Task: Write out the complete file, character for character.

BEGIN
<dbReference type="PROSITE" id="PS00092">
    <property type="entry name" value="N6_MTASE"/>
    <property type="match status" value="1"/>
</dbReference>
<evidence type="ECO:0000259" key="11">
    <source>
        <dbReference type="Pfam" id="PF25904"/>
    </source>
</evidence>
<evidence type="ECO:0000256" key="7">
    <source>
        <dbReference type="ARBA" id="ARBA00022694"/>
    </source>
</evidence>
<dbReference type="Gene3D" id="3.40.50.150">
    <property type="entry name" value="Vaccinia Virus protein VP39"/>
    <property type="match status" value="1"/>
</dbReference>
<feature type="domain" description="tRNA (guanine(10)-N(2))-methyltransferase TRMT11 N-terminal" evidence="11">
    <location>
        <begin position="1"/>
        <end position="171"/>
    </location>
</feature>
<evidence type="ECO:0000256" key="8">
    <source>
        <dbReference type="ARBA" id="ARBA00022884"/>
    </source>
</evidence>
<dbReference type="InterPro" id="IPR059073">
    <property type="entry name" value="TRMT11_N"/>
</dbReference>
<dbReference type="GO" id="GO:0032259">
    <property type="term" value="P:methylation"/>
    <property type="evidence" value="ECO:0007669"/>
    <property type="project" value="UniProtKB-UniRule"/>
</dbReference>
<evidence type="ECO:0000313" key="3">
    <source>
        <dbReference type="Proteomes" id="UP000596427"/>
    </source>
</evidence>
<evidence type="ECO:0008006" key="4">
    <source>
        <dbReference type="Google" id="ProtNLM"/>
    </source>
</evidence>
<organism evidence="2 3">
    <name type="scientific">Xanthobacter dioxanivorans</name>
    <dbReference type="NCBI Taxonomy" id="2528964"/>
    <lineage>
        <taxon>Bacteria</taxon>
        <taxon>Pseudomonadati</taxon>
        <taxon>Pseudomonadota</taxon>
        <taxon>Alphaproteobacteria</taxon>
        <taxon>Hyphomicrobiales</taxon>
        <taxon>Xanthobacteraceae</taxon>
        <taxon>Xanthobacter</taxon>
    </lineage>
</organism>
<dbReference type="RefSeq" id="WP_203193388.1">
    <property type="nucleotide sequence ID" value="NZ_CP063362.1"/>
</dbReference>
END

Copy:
<dbReference type="PROSITE" id="PS00092">
    <property type="entry name" value="N6_MTASE"/>
    <property type="match status" value="1"/>
</dbReference>
<evidence type="ECO:0000259" key="11">
    <source>
        <dbReference type="Pfam" id="PF25904"/>
    </source>
</evidence>
<evidence type="ECO:0000256" key="7">
    <source>
        <dbReference type="ARBA" id="ARBA00022694"/>
    </source>
</evidence>
<dbReference type="Gene3D" id="3.40.50.150">
    <property type="entry name" value="Vaccinia Virus protein VP39"/>
    <property type="match status" value="1"/>
</dbReference>
<feature type="domain" description="tRNA (guanine(10)-N(2))-methyltransferase TRMT11 N-terminal" evidence="11">
    <location>
        <begin position="1"/>
        <end position="171"/>
    </location>
</feature>
<evidence type="ECO:0000256" key="8">
    <source>
        <dbReference type="ARBA" id="ARBA00022884"/>
    </source>
</evidence>
<dbReference type="InterPro" id="IPR059073">
    <property type="entry name" value="TRMT11_N"/>
</dbReference>
<dbReference type="GO" id="GO:0032259">
    <property type="term" value="P:methylation"/>
    <property type="evidence" value="ECO:0007669"/>
    <property type="project" value="UniProtKB-UniRule"/>
</dbReference>
<evidence type="ECO:0000313" key="3">
    <source>
        <dbReference type="Proteomes" id="UP000596427"/>
    </source>
</evidence>
<evidence type="ECO:0008006" key="4">
    <source>
        <dbReference type="Google" id="ProtNLM"/>
    </source>
</evidence>
<organism evidence="2 3">
    <name type="scientific">Xanthobacter dioxanivorans</name>
    <dbReference type="NCBI Taxonomy" id="2528964"/>
    <lineage>
        <taxon>Bacteria</taxon>
        <taxon>Pseudomonadati</taxon>
        <taxon>Pseudomonadota</taxon>
        <taxon>Alphaproteobacteria</taxon>
        <taxon>Hyphomicrobiales</taxon>
        <taxon>Xanthobacteraceae</taxon>
        <taxon>Xanthobacter</taxon>
    </lineage>
</organism>
<dbReference type="RefSeq" id="WP_203193388.1">
    <property type="nucleotide sequence ID" value="NZ_CP063362.1"/>
</dbReference>